From 1986 onwards international conferences of the Lectorium Rosicrucianum were held at this place every 5 years (= 6 conferences in total) with approximately 2000 attendees from all over the world.

On Sunday 16th October 2016 I was sitting with thoughts like this in my head in the village square of Montségur. The autumn sun covered the place with a golden haze and gave the landscape a magical appearance. I felt that time and space were flowing into one. I was surrounded by many people, all in the here and now. Maybe other people also had the feeling that we were all being touched by the chain of the Gnostic Brotherhoods, which outlasts all of time. Catholics, Cathars, Rosicrucians and many others felt deeply stirred. This was a tremendous and indescribable experience.

The plea for forgiveness

The Bishop of the Diocese of Pamiers, a tall slim man with a friendly demeanour, gave a moving speech in the hugely packed village church. The remaining visitors were able to listen to the ceremony in the village square in front of the church via loudspeaker.

This was not the administering of any Mass, this was a special liturgy comprising various speeches. The Bishop voiced the plea for forgiveness in the name of the Ariège church. The beg for forgiveness was directed towards God, as well as the expressing of regret for the scheming tactics which had taken place between the secular and clerical authorities at the time.

Here is an excerpt from the Bishop’s speech:

“The embers are still hot under the ashes. The fire of injustice is still burning. Our wish is for justice and peace. We are asking to be able to  cry, we are asking that the ice of our indifference may break, so that the rain can wipe away our tears and quench the fire.”

The Episcopalian speaker emphasised that “it was a mistake to cooperate with the secular power that dominated at the time.”

He continued in his message to the church of Ariège: “We ask God for forgiveness for acting against the Gospel, a Gospel where Jesus decreed that we should love our brethren and to never respond to violence with acts with violence.” It should be noted here that the Cathars never resorted to any act of violence whatsoever.

The speeches were accompanied by mediaeval chants and rhythms.

It was a unique moment when the Cathars‘ version of The Lord’s Prayer was sung aloud in public for the first time by the singer Muriel Batbie. The Lord’s Prayer resounded over the loudspeakers down into the valley, so that even the brayings of a local donkey were inspired by the melody.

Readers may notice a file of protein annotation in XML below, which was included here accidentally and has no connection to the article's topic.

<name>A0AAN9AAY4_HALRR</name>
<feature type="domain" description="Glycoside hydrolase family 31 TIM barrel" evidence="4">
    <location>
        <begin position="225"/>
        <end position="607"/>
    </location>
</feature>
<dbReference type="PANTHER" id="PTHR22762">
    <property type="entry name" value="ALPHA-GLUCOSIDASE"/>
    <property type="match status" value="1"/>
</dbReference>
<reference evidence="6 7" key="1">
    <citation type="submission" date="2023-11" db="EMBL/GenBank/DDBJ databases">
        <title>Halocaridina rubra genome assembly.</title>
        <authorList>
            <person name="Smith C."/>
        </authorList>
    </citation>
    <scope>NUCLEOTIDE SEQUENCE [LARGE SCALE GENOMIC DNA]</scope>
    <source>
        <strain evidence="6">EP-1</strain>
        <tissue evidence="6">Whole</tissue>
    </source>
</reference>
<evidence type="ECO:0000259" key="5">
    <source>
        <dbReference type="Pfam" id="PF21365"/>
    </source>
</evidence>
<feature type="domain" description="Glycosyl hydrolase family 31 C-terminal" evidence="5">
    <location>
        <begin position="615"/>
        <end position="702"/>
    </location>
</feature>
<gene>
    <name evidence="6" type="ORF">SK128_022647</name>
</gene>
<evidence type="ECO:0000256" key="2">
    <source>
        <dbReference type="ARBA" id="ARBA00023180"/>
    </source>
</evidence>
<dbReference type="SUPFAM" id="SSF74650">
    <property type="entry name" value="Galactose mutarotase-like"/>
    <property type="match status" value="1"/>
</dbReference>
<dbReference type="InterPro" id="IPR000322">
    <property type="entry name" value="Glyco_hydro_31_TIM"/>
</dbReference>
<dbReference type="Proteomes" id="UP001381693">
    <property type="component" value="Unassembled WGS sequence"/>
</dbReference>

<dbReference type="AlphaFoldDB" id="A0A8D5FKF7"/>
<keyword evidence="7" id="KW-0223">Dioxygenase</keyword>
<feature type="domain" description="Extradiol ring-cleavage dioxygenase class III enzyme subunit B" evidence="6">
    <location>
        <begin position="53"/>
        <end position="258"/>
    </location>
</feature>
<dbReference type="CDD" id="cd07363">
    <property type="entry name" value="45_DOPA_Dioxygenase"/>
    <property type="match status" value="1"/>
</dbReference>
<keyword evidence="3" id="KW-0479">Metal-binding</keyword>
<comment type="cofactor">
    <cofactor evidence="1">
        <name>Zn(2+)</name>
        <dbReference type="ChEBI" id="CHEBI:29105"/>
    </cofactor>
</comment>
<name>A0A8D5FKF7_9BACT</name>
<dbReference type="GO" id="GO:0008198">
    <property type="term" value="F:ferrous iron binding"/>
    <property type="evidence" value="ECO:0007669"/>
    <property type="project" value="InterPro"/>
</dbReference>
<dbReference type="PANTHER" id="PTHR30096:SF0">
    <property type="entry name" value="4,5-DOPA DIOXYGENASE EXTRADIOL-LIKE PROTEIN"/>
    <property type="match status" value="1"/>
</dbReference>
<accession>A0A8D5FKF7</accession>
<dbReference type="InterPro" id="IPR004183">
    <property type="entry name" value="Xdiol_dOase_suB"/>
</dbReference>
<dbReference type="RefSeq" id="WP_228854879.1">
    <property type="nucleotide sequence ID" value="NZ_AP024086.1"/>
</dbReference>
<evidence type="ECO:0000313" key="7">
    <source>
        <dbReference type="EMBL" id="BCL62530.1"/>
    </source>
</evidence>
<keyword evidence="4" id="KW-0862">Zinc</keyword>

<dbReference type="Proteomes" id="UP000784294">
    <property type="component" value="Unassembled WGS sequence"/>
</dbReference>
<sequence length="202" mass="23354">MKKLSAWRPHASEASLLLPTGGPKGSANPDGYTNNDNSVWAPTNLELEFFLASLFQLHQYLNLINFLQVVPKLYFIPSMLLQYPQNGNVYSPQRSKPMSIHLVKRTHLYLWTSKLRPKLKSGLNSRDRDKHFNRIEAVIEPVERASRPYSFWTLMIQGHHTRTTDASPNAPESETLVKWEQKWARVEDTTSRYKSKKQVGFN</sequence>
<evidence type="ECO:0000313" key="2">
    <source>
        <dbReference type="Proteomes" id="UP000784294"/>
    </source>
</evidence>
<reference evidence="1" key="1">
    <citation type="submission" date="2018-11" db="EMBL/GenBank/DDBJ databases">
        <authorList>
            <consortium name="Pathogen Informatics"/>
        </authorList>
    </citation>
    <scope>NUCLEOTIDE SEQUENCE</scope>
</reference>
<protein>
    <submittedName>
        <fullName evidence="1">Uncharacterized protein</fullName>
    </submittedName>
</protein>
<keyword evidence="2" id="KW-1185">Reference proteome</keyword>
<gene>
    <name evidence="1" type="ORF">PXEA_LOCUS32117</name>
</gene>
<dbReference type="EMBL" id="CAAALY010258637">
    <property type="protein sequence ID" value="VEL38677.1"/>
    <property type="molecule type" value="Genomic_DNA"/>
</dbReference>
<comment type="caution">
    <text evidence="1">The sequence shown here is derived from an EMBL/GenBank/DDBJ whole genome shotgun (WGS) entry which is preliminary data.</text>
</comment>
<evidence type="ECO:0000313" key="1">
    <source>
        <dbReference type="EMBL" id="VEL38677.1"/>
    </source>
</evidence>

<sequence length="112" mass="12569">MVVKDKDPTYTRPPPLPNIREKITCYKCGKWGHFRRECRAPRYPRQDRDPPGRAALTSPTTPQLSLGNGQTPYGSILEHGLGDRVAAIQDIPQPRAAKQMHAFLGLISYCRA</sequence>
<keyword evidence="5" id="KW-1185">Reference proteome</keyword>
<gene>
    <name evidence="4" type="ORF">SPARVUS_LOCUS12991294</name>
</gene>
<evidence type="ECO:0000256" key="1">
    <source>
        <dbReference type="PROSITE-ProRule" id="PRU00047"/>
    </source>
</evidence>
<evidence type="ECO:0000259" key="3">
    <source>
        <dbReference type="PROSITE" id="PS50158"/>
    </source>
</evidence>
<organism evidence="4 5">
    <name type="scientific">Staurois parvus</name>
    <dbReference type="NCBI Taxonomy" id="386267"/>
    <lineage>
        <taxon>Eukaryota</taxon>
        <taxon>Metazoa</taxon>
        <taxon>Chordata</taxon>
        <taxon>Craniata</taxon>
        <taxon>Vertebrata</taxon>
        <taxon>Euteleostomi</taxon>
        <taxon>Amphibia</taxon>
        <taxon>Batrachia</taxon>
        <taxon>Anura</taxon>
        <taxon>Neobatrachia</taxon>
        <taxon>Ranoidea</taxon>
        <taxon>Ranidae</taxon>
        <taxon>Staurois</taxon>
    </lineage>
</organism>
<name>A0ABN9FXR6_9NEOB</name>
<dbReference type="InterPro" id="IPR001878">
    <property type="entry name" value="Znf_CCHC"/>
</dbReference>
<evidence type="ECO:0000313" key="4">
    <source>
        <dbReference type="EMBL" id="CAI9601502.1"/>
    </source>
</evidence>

600 people took part in the event. It was a mixed group of people, some were dressed in mediaeval costume. Red flags with the golden Cathars’ cross were everywhere to be seen.

After the hour’s ceremony in the church we walked together in silence, with laurel twigs in our hands, up to that place in the village where the funeral pyre had at one time been presumably set up.

There we could hear music being played on mediaeval instruments; this Occitanian tradition is still cultivated today. We all sang together the “Hymn of the Cathars”.
We sat for a long time, lost in thought, at the foot of the Montségur, listening to a solitary flute player in the nearby meadow. We started our way home as the sun began to disappear from the horizon, allowing the vibrations of our memorable day to linger as we all sat together for our evening meal in our romantic tower house in Tarascon.

It was the 120th anniversary of Jan van Rijckenborgh.

 

Videos:

https://www.youtube.com/watch?v=62_w9Z_ABY8
https://www.youtube.com/watch?v=itU43GDtgzk
https://www.youtube.com/watch?v=8PIsKyAIc-k
https://www.youtube.com/watch?v=HTb1vqxn5uA
https://www.youtube.com/watch?v=A8vxXhrtsTE

 


[1] See Joost R. Ritman in: Antonin Gadal, De Triumf van de Universele Gnosis, Amsterdam 2004, p. 16

[2] Quoted in: Antonin Gadal, De Triumf van de Universele Gnosis, Amsterdam 2004, p. 37 (translation)